Guess who's back?

As the burning haze engulfed me, blurring my vision and scorching my lungs, I recalled the mystical counterspell: "You. Can. Do. This."

It was still more than forty-five minutes to the end of the session, and my inner thighs began to cramp up.
I don't remember if this was on Mt. Sufferlandria, Mt. apocalypse, or some other Col du-know, but I hurt, and I had to keep going.
I knew that with these cramps - pure physical pain, almost mechanical, like someone or something literally and visibly pulling ligaments and muscle - I had to go on.

To Stop is to Die.

No soft-pedaling, no taking-it-easy.
Just keep pushing.

1:52:34 elapsed... cramps are gone, but they'll be back, I know they will.

It Seemed Like Thin Air is a Sufferfest video that has "tempo" climbs at various lengths.
The shortest is 8 minutes, the longest is, um, 40 minutes.
Now "tempo" is a relative thing. Yes, it can be constrained in Power Zones or HR zones, but when you're fighting it out on The Longest Stage of the Giro with Nibali and his buddies, this "tempo" ride is seasoned with surges, attacks, standing, sitting, standing some more, a few sprints to the line, and high cadence efforts to really make sure that this session leaves a trauma to both mind and body.
So it's really good!

Last time, as written before on the scrolls of "A Knight To Be," I rode this session prior to taking the 4DP Full Frontal Test and hoped/imagined it would be somehow different this time.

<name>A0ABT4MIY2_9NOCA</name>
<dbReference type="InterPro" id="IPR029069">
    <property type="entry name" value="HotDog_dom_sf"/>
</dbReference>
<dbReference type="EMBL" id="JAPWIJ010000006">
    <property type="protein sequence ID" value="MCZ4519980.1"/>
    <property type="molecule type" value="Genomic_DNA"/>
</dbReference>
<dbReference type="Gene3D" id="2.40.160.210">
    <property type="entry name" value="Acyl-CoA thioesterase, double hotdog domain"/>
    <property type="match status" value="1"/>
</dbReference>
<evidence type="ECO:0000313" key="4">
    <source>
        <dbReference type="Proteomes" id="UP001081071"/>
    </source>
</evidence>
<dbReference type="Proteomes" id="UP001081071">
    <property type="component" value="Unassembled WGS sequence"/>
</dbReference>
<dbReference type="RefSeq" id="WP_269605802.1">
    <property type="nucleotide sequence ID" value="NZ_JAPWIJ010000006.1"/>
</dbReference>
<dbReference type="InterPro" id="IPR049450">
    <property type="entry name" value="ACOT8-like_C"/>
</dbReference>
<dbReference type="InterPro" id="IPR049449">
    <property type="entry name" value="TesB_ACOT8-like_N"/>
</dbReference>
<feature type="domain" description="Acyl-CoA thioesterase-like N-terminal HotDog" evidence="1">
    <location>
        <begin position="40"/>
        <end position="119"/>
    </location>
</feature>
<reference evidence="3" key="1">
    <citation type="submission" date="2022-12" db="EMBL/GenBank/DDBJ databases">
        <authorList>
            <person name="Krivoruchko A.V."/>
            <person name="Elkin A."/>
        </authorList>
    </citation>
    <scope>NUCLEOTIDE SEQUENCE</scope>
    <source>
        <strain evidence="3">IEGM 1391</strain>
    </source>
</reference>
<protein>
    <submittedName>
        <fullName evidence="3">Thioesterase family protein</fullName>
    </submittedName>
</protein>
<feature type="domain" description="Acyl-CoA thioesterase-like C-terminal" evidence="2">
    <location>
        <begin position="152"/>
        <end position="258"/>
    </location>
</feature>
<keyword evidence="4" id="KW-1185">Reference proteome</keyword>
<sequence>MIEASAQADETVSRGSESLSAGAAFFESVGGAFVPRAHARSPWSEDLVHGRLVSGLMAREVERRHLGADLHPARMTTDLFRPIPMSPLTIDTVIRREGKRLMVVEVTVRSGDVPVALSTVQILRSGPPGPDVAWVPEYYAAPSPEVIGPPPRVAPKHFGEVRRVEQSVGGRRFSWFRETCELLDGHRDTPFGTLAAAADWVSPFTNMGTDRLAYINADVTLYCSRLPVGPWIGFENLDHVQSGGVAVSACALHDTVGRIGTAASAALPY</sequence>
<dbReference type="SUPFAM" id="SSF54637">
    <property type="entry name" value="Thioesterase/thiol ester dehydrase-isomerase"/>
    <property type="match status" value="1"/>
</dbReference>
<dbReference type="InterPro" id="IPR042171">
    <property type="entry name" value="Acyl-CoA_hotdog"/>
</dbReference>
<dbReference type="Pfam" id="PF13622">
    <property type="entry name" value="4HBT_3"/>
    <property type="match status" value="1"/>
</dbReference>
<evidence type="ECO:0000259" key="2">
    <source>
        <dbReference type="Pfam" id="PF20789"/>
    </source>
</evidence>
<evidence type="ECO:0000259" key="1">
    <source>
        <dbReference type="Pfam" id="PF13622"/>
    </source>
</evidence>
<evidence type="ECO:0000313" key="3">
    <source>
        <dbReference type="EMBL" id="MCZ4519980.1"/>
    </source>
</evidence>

It was. Harder.
Nonetheless, even with the Cramps returning towards the end, I got through it.
I did not let up for a moment; I contended with each second.

And on to the Fabled Rest Day.

Now, I don't know where you live (although Google Analytics can tell me!), but here in the Holy Land, they have this thing called Yom Kippur (AKA Day of Atonement) and traditionally, NO CARS ARE USED.

This escalates in mere seconds to "National Bicycle Day."
No cars on the road, in the entire country, mind you, means hours and hours of open roads, kids racing in all possible directions, and a wild assortment of death traps one witness these days in eBike eScooters and more life-duration-reducing-devices.

As it stands, my middle son of 7 years, had made it a tradition to ride on this day and to increase distance by 30km annually.
First year, it was a 30km journey, a fine feat for a 5-year-old.
Last year, he refused to come home before the Garmin noted 61km. Had to be sure.
This year (yesterday), he aimed for 90km but fell 10km short due to no fault of his own.
I had a flat, and while I ride tubulars, we still headed home for a bike change, and his older sister, who tagged along with us, developed a fever mid-ride, so while exchanging bikes, we also deposited her back to the sanctuary.
It cost us some time, and so we finished the ride just as the sun set, and cars returned to the road.
Long story short, my "rest day" was 80km ride. Albeit at Recovery Pace / Z1, it still took 5 active hours and nearly double that in elapsed time.

Tan lines are fantastic, though.

I finished the day off with some Yoga (recovery booster) and the MTP session on Improving Focus.
This is a rest week, so relatively short and "easy," yet Couchlandria remains afar.